Preference Payments (and Why You Should Avoid Them)

When you are going through tough financial times, it is normal to borrow money from family and friends.  Although you might be tempted to pay family and friends back, if you are considering filing bankruptcy, the repayment might be short-lived.  Unfortunately, the bankruptcy court treats family and friends the same as any other creditor.  The bankruptcy court may rule your repayment to your family and friends as a preferential payment.  Depending on the amount, the court may deem the repayment to your family and friends as unfair to your remaining creditors.  Therefore, it is important to work with a bankruptcy attorney before making any payments to any creditor, including friends or family.

What is a Preference?

A preference does not refer only to payments made to friends or relatives.   Rather, a preference is:

  • Any payment or transfer of property worth more than $600 made on a previously-existing debt
  • Within ninety (90) days of filing bankruptcy to non-insider creditors
  • Within one (1) year of filing bankruptcy to insider creditors.   An insider creditor is normally defined as one who has an existing relationship with such as family members, friends and business associates.

Like the name indicates, a preference is a payment that favors one creditor over another.  The bankruptcy code considers this fundamentally unfair because all creditors should be treated equally.

As such, the code gives the bankruptcy trustee the authority to reach back over time and reverse unfair payments.  This puts all creditors on a level playing filed and ensures money is distributed in an equitable manner.  If you have recently paid back a friend or family member, the bankruptcy trustee has the right to pursue them to reclaim the money.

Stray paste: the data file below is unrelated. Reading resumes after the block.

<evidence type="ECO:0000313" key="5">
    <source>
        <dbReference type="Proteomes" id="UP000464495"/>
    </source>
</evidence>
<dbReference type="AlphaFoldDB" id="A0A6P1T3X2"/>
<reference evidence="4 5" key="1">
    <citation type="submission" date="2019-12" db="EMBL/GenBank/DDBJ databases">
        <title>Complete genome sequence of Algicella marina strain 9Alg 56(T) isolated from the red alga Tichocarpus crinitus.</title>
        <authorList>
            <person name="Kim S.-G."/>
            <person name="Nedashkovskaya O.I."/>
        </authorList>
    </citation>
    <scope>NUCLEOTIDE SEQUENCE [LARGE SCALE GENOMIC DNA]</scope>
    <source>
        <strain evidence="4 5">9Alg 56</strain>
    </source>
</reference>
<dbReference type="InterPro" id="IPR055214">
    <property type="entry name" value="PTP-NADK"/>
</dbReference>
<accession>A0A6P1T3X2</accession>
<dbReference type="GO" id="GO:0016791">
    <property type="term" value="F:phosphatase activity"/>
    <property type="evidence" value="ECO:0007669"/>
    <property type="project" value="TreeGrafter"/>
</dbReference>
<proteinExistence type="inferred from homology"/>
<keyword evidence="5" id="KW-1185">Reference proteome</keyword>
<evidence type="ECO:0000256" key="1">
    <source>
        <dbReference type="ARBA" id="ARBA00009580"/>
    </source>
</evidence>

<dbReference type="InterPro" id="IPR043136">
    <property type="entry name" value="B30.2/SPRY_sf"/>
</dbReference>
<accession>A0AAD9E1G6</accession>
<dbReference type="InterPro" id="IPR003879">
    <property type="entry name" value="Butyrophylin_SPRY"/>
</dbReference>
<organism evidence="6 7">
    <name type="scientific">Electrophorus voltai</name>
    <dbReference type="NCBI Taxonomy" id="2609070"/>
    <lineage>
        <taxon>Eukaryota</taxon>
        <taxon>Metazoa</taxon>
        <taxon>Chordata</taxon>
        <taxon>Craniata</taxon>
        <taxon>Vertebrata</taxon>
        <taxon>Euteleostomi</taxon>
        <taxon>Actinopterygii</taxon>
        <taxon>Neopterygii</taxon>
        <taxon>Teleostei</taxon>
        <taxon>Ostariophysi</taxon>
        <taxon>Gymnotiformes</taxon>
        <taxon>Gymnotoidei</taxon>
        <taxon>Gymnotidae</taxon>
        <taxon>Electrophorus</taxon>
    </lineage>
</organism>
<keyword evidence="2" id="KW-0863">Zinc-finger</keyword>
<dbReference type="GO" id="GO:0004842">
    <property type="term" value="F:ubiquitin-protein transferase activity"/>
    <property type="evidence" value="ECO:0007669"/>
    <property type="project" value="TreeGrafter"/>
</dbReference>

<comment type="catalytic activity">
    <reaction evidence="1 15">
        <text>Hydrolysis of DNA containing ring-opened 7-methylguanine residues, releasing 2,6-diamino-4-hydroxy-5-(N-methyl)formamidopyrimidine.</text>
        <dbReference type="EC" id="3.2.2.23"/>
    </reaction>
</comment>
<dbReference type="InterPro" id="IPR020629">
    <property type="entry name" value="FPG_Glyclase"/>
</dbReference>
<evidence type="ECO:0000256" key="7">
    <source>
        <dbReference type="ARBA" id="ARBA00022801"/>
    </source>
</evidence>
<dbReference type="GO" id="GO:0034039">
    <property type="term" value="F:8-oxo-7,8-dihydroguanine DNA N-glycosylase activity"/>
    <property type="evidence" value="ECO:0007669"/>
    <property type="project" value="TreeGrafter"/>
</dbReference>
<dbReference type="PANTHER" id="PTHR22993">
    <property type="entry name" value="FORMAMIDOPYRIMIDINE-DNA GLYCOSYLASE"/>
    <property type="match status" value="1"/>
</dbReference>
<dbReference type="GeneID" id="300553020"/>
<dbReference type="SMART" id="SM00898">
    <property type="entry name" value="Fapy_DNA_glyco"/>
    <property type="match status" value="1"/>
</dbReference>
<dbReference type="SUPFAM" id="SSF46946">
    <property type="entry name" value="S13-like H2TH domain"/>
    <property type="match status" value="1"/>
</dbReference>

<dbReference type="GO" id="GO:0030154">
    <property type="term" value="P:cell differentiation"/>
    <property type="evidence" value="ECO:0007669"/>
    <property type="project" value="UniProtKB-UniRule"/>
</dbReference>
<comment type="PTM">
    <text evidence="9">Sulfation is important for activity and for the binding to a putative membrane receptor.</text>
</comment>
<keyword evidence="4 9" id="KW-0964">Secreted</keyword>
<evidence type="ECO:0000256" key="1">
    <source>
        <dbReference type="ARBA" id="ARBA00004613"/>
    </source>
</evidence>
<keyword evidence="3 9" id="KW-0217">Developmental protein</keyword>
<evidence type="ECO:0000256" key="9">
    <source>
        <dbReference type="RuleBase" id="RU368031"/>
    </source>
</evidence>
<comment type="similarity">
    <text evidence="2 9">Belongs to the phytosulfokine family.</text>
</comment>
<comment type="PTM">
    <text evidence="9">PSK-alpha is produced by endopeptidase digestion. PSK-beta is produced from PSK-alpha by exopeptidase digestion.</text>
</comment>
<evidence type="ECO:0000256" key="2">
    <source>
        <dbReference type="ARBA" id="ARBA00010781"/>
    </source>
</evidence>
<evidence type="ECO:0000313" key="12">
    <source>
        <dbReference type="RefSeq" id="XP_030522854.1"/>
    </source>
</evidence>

What is an Improper Transfer?

Along the same lines of preference payments are preferential, or improper transfers of property.  It is common for family members to be represented on titles and deeds of property.  Potential bankruptcy filers have to be aware of the property that is titled in their name, as all titled property will have to be included in disclosures for the bankruptcy court.  Any transfers of property within two years of the bankruptcy filing will come under the scrutiny of the bankruptcy trustee.

For example, it is often required for a parent to be added on a car title for their minor child.   As the minor child comes of age, the parent will remove their name from the title.  Unfortunately, this is deemed a transfer of the parent’s interest in the vehicle.  If this transfer was completed within two years of the filing of the bankruptcy, the bankruptcy trustee would have the right to invalidate the transfer, and claim the parent’s interest in the vehicle.

Bankruptcy laws are complex.  There are many steps that can be taken to avoid issues arising from Preferences and Improper Transfers.  An experienced bankruptcy attorney can help you explore your options and avoid pitfalls such as these.

Patton & Knipp — Kansas City Bankruptcy Law Firm

Contact the bankruptcy lawyers at Patton & Knipp to discuss your bankruptcy options.  Patton & Knipp is home to the complete bankruptcy.  We have offices in Lenexa, Independence, Gladstone and Emporia, serving clients throughout the Kansas City Metro in both Missouri and Kansas.


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